Debt that keeps you from saving is trouble

On the Money

Your Money

October 15, 2006|By Gail Marksjarvis | Gail Marksjarvis,Chicago Tribune

Do you have a problem with debt?

If debt is keeping you from saving for retirement, you are on your way to a struggle. In fact, if you are in your 30s and saving less than 12 percent of your pay, you are likely to fall short of what you'll need in retirement, said Charles Farrell, a Medina, Ohio, financial consultant and tax attorney.

In a recent article in the Journal of Financial Planning, Farrell tells other members of his profession that even so-called "good debt" - like a mortgage - is a problem if it interferes with the ability of people to save adequately.

The bottom line, Farrell said, is that people need to invest 12 percent of their pay each year between age 30 and 65. If they do, they should be able to accumulate about 12 times their salary by the time they retire, and generate about 60 percent of their pre-retirement income to live on each year.

If mortgages, car payments, credit cards and other debt get in the way early in life, people will have to save more than 12 percent to catch up - a difficult undertaking. For example, if an investor saved only 5 percent of pay from age 30 to 39, he would have to increase it to 18 percent for every year after 40.

The good news in all of this: If you have employer matching payments in a 401(k) plan, saving won't be as difficult. With a 4 percent match, you could invest 8 percent of your salary in the 401(k) and count on your employer to get you to the 12 percent threshold.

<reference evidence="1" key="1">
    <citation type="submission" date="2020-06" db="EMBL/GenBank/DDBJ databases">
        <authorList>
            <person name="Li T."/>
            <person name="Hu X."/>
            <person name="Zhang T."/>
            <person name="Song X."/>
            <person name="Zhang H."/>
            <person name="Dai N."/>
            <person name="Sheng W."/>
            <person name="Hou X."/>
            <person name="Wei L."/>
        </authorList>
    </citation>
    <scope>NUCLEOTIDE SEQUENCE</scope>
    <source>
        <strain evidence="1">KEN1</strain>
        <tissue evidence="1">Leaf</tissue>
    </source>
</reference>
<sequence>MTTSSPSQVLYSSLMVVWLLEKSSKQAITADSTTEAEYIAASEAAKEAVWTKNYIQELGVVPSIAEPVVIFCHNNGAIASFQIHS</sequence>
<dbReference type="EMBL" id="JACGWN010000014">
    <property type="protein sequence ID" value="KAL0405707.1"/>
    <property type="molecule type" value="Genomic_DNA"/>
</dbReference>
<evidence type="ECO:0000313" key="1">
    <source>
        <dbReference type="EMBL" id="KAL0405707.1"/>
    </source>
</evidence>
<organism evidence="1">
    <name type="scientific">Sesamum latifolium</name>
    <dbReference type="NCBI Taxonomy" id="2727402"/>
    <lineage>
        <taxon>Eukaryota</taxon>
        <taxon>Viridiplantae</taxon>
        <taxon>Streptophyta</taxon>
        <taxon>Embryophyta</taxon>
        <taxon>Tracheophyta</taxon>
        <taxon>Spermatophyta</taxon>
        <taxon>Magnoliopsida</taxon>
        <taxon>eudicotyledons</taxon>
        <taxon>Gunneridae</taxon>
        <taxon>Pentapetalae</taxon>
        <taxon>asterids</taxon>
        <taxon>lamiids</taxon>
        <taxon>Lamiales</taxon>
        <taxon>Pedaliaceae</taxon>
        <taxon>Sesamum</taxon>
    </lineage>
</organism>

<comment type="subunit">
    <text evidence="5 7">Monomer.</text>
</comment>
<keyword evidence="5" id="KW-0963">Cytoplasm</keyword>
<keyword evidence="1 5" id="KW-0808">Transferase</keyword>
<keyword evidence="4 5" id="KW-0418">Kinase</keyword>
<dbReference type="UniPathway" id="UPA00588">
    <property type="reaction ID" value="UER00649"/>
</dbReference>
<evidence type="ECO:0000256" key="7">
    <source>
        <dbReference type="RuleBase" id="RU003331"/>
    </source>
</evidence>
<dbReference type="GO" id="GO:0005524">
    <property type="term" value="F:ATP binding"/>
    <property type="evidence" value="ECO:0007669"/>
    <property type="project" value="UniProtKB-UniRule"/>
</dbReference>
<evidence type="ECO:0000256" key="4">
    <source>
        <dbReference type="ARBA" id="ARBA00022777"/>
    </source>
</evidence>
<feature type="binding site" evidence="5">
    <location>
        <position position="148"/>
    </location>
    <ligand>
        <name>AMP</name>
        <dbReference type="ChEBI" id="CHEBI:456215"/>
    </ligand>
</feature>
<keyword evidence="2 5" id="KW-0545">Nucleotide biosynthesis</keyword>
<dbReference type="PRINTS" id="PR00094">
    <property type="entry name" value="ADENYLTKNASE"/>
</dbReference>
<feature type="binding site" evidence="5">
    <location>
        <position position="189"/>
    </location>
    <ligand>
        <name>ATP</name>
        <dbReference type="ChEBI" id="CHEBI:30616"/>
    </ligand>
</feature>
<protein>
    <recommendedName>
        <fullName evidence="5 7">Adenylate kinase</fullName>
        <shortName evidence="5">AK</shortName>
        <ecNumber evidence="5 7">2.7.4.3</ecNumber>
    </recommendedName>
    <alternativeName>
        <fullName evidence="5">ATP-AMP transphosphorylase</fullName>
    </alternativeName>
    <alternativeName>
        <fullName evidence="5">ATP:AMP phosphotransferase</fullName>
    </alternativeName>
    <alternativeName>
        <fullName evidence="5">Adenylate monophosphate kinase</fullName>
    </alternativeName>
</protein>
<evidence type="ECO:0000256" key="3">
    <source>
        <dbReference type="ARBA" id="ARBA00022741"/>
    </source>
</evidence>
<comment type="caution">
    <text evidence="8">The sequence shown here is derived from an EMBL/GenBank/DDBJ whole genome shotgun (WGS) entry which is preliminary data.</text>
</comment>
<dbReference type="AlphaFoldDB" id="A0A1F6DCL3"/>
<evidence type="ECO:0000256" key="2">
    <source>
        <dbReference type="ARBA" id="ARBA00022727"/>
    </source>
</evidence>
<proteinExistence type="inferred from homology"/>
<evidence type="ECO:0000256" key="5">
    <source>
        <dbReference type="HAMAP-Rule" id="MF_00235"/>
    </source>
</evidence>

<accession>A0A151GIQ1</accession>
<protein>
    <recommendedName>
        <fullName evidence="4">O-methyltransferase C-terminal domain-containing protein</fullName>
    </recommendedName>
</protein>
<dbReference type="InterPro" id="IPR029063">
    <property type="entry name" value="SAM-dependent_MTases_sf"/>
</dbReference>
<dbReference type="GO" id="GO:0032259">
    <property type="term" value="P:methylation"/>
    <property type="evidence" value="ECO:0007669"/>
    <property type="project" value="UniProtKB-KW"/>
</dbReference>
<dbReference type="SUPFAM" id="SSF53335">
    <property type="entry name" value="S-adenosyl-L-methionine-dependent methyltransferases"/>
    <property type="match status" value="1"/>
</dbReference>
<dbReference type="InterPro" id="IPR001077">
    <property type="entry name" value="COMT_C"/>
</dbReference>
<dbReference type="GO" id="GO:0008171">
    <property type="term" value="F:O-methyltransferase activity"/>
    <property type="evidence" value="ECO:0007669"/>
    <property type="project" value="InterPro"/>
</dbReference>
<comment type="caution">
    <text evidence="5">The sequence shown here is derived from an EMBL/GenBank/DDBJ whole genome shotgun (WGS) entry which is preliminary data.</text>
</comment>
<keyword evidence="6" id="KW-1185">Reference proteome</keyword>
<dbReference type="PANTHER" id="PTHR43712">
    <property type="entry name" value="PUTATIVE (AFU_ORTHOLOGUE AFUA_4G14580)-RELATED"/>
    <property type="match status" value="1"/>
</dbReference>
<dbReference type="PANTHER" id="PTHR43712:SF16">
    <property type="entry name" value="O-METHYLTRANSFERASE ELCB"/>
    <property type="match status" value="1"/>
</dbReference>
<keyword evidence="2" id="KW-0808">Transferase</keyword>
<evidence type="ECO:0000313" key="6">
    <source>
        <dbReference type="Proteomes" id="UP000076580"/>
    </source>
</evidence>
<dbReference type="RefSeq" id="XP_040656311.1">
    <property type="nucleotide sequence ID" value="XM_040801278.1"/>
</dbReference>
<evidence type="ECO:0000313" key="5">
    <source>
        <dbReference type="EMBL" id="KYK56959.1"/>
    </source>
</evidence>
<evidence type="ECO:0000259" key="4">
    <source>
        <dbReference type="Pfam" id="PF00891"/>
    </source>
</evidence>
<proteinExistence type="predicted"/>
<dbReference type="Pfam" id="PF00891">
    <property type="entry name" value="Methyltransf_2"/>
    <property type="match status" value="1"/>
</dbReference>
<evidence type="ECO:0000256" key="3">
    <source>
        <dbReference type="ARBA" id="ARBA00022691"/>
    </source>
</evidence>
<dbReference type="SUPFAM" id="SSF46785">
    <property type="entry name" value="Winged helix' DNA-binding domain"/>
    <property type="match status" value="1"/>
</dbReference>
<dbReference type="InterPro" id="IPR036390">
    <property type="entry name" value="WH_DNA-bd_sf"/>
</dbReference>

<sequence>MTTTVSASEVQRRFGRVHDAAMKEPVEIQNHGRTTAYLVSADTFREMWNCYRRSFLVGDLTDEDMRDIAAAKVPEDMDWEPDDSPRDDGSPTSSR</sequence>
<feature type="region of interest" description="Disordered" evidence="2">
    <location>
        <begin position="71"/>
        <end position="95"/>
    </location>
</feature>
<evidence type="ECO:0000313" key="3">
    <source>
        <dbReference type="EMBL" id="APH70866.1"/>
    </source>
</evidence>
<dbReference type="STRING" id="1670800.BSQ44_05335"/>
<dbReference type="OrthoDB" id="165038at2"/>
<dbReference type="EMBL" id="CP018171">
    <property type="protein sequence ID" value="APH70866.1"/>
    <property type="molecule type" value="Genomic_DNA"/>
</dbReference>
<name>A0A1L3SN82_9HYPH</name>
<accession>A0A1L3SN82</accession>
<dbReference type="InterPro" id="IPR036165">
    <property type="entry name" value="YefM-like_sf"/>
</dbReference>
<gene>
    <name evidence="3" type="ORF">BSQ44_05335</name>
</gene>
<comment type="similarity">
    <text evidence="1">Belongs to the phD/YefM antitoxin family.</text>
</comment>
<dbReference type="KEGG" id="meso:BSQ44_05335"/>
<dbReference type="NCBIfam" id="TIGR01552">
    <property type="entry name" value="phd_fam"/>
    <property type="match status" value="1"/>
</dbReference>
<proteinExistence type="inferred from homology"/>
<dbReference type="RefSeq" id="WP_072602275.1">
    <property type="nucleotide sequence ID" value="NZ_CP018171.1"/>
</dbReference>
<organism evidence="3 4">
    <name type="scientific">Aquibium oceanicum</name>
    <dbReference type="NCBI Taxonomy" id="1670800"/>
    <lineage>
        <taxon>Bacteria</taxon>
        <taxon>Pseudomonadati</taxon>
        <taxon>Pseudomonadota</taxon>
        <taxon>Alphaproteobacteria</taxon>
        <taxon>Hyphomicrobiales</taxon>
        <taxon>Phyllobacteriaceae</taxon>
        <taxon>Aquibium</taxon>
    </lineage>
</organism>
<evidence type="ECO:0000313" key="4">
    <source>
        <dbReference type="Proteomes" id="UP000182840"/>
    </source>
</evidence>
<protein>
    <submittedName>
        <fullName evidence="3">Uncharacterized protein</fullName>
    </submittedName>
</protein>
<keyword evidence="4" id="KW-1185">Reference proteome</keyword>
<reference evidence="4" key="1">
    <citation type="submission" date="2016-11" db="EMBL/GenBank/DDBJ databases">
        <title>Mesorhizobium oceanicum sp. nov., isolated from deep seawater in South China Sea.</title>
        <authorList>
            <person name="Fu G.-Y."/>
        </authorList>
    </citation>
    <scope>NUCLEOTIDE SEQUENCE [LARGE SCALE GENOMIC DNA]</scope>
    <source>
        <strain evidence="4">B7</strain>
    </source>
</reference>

Farrell's advice is to think carefully before moving into a larger, costlier home, and to scale back your car preferences - perhaps buying used cars, rather than new ones.

If a family has one car loan instead of two, it would free up a significant amount of money to be used for savings, he said.

And eliminating credit-card debt will make a difference.

Farrell notes that if a person eliminates $15,000 in credit-card debt, with an 18 percent interest rate, it would free up $4,105 a year to save.

Eliminating debt might seem overwhelming, but if you put together a plan and are disciplined, you can make a difference. Try Internet calculators to understand what debt is doing to you - not only your ability to save, but also your ability to buy what you want.

If you try the "How much do I owe?" calculator at, you will see that $9,000 in credit-card debt at a 18.9 percent interest rate would take 30 years and $26,215 in total interest to pay off if you made only minimum payments - starting with $180.

Although many people resist budgeting, financial planners say understanding where your money is going is essential. Otherwise inertia sets in and you don't realize that you are spending money on items that aren't even fulfilling to you.

If you don't create a formal budget, consider writing down every purchase you make during the next couple of weeks - everything from a trip to the vending machine to the clearance rack.

After two weeks, look at that list, along with your latest credit-card bill. Ask yourself which of the items truly gave you pleasure. Cut out those that didn't, add up their value, and devote that amount as extra payments on your credit-card bills.

If you have good credit and want a lower interest rate on an existing card, call your card company and request a lower rate. They often will oblige you. According to, the average on platinum cards is currently 10.17 percent.

As you pay down debt, credit counselors say you will have better control if you have only two credit cards. They also suggest paying off the card with the highest interest rate first.

You can also leave a message for Gail MarksJarvis at 312-222-4264.

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